The best way to demonstrate to a software vendor that your estimation of the number of these ‘special use’ machines is accurate is to show a consistent, accurate process for recording use over time. This will significantly strengthen your negotiating position and help provide leverage with software vendors to negotiate variations to standard End User License Agreements which can save significant sums of money.
Only large companies are likely to benefit by recording asset usage over the life span of the asset because this is a complex process which places a significant burden on support personnel and requires a more sophisticated database than an excel spreadsheet. The costs and benefits of tracking equipment usage need to be weighed up carefully and most companies will only find that it is worth their while once they have reached a critical mass that lets them start having meaningful negotiations with software vendors.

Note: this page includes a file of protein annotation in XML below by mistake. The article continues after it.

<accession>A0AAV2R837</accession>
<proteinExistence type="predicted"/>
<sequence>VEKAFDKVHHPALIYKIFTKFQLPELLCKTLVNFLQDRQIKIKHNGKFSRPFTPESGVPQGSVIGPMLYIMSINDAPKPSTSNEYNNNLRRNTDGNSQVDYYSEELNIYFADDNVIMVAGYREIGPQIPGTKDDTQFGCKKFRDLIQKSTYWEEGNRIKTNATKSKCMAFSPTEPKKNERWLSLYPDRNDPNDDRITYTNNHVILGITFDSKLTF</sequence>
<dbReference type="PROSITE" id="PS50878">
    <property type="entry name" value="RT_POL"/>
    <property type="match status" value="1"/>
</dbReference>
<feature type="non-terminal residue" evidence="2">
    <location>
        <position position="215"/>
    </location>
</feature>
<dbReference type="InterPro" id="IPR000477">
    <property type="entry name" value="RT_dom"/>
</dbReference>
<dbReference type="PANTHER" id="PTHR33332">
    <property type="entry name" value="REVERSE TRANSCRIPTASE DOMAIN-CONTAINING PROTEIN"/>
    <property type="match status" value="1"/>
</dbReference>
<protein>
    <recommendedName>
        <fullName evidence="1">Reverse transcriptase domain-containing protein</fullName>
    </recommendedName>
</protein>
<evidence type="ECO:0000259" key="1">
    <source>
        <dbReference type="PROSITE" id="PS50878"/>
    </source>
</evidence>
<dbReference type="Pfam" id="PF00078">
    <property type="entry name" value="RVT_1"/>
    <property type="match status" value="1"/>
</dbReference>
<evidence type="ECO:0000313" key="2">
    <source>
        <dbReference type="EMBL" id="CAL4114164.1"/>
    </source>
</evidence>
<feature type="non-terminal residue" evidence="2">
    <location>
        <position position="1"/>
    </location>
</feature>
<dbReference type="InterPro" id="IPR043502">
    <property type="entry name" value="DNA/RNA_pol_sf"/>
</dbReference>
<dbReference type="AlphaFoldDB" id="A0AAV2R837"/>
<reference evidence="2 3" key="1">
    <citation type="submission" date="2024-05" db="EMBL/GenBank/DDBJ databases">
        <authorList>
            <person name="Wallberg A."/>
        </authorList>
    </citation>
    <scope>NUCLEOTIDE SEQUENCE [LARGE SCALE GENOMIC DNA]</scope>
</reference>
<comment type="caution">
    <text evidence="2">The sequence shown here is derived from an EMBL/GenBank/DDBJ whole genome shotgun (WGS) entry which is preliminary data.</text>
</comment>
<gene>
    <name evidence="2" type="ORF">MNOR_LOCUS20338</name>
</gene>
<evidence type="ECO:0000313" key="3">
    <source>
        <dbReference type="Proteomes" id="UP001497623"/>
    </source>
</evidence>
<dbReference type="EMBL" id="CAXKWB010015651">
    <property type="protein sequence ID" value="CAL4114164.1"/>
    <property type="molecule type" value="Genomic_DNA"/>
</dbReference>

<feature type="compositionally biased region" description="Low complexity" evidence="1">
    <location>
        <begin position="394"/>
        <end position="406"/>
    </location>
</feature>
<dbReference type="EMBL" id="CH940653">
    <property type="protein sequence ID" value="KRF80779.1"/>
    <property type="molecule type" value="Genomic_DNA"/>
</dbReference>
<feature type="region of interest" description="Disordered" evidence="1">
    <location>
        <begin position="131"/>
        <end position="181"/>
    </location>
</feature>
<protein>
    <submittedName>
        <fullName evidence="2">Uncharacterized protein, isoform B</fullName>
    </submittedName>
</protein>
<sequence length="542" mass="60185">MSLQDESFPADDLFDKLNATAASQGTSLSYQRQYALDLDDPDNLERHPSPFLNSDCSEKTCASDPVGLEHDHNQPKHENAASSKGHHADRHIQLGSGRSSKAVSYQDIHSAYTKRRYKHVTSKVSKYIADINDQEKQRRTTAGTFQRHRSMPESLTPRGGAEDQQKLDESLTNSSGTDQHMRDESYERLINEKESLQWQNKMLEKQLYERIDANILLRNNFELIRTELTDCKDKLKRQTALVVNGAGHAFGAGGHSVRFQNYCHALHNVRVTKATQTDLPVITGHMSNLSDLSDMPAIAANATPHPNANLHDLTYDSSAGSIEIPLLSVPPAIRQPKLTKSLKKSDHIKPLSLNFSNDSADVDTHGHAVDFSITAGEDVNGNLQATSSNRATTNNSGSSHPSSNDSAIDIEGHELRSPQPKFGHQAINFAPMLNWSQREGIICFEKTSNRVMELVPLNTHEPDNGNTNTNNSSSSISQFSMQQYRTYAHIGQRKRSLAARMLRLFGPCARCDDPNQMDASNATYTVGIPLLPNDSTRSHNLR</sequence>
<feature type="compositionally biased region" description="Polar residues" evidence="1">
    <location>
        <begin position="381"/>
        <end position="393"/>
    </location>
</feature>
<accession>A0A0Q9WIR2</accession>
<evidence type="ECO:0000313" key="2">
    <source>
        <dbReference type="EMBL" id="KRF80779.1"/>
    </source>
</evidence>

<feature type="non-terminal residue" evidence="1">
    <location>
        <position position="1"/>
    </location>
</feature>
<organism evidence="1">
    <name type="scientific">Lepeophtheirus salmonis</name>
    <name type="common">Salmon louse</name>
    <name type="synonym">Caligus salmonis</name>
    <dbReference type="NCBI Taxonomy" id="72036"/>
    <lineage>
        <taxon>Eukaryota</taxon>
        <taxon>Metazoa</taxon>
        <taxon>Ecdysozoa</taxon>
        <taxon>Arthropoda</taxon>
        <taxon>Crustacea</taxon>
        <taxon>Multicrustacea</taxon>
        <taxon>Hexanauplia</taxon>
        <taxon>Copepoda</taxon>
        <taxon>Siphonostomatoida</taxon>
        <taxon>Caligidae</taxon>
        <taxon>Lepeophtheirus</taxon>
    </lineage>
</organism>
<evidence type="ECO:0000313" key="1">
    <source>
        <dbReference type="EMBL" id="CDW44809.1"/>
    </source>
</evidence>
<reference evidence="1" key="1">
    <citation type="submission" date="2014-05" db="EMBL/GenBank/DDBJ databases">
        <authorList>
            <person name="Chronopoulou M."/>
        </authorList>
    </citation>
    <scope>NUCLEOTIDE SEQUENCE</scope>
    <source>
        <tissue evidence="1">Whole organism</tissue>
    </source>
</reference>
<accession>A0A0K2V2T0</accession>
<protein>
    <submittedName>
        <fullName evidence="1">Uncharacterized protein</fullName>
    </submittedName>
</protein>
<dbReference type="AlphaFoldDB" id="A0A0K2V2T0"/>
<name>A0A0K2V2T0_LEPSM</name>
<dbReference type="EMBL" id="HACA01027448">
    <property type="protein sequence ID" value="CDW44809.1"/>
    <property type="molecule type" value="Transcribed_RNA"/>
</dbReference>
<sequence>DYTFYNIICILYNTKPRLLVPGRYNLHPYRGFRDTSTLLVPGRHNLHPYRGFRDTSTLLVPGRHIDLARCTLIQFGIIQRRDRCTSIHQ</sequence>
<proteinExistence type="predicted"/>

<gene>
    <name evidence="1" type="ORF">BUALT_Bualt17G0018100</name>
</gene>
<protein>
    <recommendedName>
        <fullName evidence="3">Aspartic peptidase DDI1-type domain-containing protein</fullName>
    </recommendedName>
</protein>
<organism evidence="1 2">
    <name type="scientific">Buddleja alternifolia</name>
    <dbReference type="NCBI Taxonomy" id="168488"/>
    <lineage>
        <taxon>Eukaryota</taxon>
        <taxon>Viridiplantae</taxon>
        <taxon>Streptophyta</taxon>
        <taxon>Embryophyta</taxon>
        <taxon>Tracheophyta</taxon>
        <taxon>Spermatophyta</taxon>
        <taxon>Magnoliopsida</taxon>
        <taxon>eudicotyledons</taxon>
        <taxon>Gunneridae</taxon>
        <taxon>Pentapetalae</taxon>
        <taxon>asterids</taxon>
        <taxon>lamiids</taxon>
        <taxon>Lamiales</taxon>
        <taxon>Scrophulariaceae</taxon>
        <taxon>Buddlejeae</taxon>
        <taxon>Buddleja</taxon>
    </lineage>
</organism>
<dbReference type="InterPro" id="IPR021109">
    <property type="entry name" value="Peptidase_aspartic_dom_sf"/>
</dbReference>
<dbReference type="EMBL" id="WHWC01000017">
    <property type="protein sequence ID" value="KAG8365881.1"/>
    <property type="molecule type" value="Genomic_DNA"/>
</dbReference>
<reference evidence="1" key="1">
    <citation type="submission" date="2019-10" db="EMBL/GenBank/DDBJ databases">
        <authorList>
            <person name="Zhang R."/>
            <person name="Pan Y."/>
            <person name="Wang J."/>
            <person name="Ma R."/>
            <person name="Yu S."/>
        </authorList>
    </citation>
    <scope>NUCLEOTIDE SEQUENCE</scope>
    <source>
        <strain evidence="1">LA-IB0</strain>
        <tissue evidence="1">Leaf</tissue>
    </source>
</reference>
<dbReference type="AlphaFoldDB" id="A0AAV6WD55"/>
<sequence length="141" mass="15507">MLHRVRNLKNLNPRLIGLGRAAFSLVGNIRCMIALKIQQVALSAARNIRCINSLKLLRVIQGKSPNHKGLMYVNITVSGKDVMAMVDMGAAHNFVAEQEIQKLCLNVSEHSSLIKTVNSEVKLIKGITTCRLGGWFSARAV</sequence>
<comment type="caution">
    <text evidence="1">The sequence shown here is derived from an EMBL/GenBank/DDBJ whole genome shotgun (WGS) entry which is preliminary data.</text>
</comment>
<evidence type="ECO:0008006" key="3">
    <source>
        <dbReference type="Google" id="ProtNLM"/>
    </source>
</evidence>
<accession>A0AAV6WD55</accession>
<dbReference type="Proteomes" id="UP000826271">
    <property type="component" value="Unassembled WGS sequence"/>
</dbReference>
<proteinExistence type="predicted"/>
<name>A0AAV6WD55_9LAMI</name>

Benefits beyond SAM
Large companies will also see other, non-SAM related, benefits in the maintenance of a sophisticated asset register in conjunction with an asset discovery tool. These benefits will be felt by patch management, software release management, build management and application deployment. These functions all use the same basic toolset as high-end ITAM tools, and large companies should take seriously the potential to maximise the ROI on their ITAM tools by considering these other device management areas right from the start of the tool selection process.
To sum up, a sound hardware asset management programme is a vital component of a successful SAM programme no matter the size of your organisation. Small organisations should focus on managing the purchase and disposal of hardware assets, but larger companies may find that effective hardware asset management can be crucial in improving the ROI of software purchases by enhancing their leverage with software vendors during purchase negotiations. Additionally, the same hardware and software asset management toolset that is used for SAM can also be leveraged to benefit other functions in the device management arena.